10 Ways To Mess Up Your Salary Negotiation


I was so nervous when I collected my first car.

It was the first time I will be driving without an instructor next to me. I don’t even dare to take the highway since that wasn’t covered during lessons.

But I survived, albeit the same feeling came back the first time I drove into Malaysia.

Now I could drive with two fingers and my eyes closed. (To the Traffic Police reading this, it is just an analogy)

Why are we nervous?

Any form of negotiation can be nerve wrecking. Professor Maurice ­Schweitzer at Wharton did a study that examined the effects of anxiety on negotiating in more than 500 research participants.

Anxiety triggers the flight response in negotiators, causing them to make lower first offers, respond more quickly to offers and exit negotiations earlier, resulting in worse outcomes, explains Professor ­Schweitzer

And involuntary nervousness during negotiations can induce a variety of symptoms such as increased heart rate, impaired information processing and decreased self-confidence, says Alison Wood Brooks, lead author of the study and a Ph.D. student at Wharton.

What can I do about it?

Beside the obvious practice-til-you-are-numb to it, there are many other things that you shouldn’t do to provide the outcome you are looking for.

Here are 10 common mistakes that jobseekers usually make and screw up their salary negotiation big time.

Infographics Salary Negotiation

1. Settling/Not Negotiating

Taking the easy way out and simply settle and accept whatever is on the table. Many people do this because they don’t really understand the complete negotiation process or simply do not feel comfortable doing so. But the repercussion can be huge.

It’s like not sorting out differences before going into a marriage. A divorce will end up becoming more torturing for both parties eventually. At least you could bring that conversation as and when in a relationship. In your company, you probably need to align with their performance review cycle. That could be a long long wait.

2. Revealing How Much You Would Accept

Show your fellow poker players your cards and you are guaranteed to lose every single time. Sometimes it is hard not to offer this information especially if the employer asks for a salary history or salary requirement.

If you are driven to a corner, always try to remain noncommittal on the pretext that knowing more about the demands of the role might affect your salary expectation.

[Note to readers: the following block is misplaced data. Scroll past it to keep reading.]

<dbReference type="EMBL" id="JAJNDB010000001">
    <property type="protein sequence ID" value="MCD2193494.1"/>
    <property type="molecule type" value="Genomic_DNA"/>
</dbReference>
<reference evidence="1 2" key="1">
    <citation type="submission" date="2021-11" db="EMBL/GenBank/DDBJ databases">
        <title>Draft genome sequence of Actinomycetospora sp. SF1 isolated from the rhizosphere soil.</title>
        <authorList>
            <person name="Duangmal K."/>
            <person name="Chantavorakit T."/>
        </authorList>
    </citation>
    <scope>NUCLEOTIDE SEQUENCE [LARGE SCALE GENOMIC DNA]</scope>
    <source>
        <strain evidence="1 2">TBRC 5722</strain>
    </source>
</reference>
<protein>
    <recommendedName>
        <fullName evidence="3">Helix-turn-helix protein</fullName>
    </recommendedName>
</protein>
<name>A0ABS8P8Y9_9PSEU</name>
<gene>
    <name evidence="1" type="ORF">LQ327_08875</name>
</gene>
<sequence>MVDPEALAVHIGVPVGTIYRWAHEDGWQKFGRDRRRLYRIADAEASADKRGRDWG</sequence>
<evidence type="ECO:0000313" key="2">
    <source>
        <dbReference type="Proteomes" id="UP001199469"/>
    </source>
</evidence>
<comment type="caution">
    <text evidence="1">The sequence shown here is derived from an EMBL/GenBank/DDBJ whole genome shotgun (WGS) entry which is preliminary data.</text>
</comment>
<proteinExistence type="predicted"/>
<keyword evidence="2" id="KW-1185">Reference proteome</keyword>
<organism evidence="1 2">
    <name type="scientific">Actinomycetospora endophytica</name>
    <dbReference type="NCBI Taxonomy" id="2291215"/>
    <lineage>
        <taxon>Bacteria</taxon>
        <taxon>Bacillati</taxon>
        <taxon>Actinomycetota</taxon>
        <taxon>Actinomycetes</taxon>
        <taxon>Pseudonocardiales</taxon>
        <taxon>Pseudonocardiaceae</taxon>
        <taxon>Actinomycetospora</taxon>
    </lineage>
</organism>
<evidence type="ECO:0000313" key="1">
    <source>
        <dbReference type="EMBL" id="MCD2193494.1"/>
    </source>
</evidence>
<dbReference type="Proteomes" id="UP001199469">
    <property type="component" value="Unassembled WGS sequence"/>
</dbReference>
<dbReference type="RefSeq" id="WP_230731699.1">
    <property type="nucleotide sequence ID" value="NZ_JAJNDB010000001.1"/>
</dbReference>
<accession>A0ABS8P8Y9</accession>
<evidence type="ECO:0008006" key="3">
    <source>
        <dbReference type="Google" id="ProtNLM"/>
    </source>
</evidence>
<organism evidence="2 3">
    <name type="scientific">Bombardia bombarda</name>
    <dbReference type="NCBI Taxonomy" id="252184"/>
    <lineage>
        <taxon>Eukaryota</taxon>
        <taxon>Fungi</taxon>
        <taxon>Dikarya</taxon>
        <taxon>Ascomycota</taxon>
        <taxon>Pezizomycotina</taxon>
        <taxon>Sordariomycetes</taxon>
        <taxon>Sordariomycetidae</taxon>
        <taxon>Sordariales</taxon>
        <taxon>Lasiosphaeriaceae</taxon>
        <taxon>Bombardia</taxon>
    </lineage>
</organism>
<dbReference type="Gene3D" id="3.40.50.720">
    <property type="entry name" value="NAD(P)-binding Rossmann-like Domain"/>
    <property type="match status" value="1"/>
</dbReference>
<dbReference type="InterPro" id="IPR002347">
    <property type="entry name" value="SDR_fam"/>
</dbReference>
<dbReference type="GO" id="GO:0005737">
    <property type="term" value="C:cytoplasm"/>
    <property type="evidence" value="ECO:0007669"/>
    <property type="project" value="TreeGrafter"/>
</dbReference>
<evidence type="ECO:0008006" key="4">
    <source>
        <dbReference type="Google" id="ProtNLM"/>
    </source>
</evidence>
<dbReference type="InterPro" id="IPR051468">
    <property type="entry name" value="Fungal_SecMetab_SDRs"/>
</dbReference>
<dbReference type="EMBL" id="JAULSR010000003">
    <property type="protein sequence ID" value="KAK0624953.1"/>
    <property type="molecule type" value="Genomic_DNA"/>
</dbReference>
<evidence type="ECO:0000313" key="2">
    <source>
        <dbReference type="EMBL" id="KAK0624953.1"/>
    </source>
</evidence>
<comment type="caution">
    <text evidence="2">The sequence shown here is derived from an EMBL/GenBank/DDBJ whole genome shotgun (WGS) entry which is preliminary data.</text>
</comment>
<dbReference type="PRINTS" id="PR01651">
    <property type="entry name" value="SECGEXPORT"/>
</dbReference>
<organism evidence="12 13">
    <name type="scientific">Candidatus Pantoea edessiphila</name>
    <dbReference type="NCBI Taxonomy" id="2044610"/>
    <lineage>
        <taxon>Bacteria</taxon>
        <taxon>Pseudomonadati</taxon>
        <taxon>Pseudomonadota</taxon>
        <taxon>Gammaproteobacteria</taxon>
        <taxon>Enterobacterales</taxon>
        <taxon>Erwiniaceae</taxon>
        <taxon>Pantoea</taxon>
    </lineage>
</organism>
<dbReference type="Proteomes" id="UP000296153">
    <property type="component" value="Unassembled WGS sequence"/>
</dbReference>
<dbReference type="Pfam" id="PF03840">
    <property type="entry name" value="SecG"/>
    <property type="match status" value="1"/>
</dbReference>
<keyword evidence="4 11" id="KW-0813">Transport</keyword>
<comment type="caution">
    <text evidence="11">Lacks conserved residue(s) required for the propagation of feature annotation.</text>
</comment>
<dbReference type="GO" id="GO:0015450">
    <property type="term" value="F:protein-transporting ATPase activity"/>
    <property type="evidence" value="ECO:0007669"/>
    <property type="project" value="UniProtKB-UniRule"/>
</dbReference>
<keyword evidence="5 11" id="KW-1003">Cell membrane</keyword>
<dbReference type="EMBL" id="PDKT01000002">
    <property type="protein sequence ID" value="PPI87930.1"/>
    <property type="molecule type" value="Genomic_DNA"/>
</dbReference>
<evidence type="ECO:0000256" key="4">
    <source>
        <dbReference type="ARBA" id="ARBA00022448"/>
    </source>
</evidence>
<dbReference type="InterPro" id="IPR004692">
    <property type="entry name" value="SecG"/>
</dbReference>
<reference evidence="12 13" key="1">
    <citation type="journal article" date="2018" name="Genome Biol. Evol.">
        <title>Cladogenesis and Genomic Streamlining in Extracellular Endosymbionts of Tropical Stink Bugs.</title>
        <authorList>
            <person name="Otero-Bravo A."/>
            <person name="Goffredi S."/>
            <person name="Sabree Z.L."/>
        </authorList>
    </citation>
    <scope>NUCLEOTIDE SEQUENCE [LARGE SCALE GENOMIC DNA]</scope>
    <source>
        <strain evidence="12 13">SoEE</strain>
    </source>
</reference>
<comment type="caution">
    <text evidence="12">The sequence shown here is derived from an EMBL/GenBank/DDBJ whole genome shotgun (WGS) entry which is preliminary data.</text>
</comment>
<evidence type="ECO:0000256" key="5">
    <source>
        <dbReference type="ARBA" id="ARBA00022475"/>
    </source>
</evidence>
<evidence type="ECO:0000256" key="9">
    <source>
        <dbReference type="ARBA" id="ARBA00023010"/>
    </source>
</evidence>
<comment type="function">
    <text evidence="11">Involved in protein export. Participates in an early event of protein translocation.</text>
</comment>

3. Focusing on Need/Greed

One of the most common salary negotiation error is focusing on what you feel you need or deserve instead of your value and the value you being to the prospective employer. Employers really don’t give a damn that your salary won’t be able to cover your Mercedes, mortgage or simply your weekly clubbing expenses.

Look at what the market is offering based on factual research (Salary.sg, Glassdoor, Kelly Salary Guide) and clearly demonstrate your value to the organization.

4. Weak Research or Negotiation Preparation

With the number and variety of salary resources available online there is simply no excuse not know your market value. And you can even go beyond pure numbers.

Head over to Glassdoor to read about the reviews. The part that are listed under dislike could be your salary negotiation ammunition.

5. Making a Salary Pitch Too Early

Many job-seekers tend to ask about salaries and compensation too early in the game. Remember that the longer you wait, the more power you have.

That is why Greece keeps delaying acceptance of the deal given by EU even though they can. The ideal time for talking salary is when you are the final candidate standing and you get the job offer.

It is then you can get into the details about salary, bonuses, commissions, health insurance, and other perks. Much as we all work for money, there is a general perception that you are all in it for money. Weird yes but that is how it is.

6. Accepting Job Offer Too Quickly 

Job search nowadays is taking longer and longer. From application to offer, you could be looking at weeks and even months. I know of a candidate that went through 6 months from start to end.

And HR tend to rush the process when it reach the tail-end so they can quickly wrap things up. But even the best offers should be reviewed when you have clear head, without the pressure of your future boss or HR director staring at you.

Most employers are willing to give you some time to contemplate the job offer typically several days to a week. You only get this power once when the offer is on the table so take your time to bask in that moment and make sure you are getting the best possible deal.

7. Declining Job Offer Too Quickly

Many job-seekers also tend to reject job offers very quickly when the salary offered is much lower than than expected. In most cases you would probably be right to reject it but take time to consider it before giving an official rejection.

You want to be perceived as someone who looks at the full picture and not just fixated on the money, even if you are. Because words can get around and the next application you never hear from probably got wind of your money-mindedness.

Yes all these are supposed to be private and confidential. So are salaries but you still see co-workers sharing them during pantry talks. And you want to take a bit of time to analyse the entire offer. Google do not pay the best in the market but their perks and benefits more than make up for it.

8. Asking For Too Many Changes in Counteroffer

I had a candidate that asked for a counteroffer of 5% after the first offer was given. When they arrived, he asked for another 5% on some reason of his.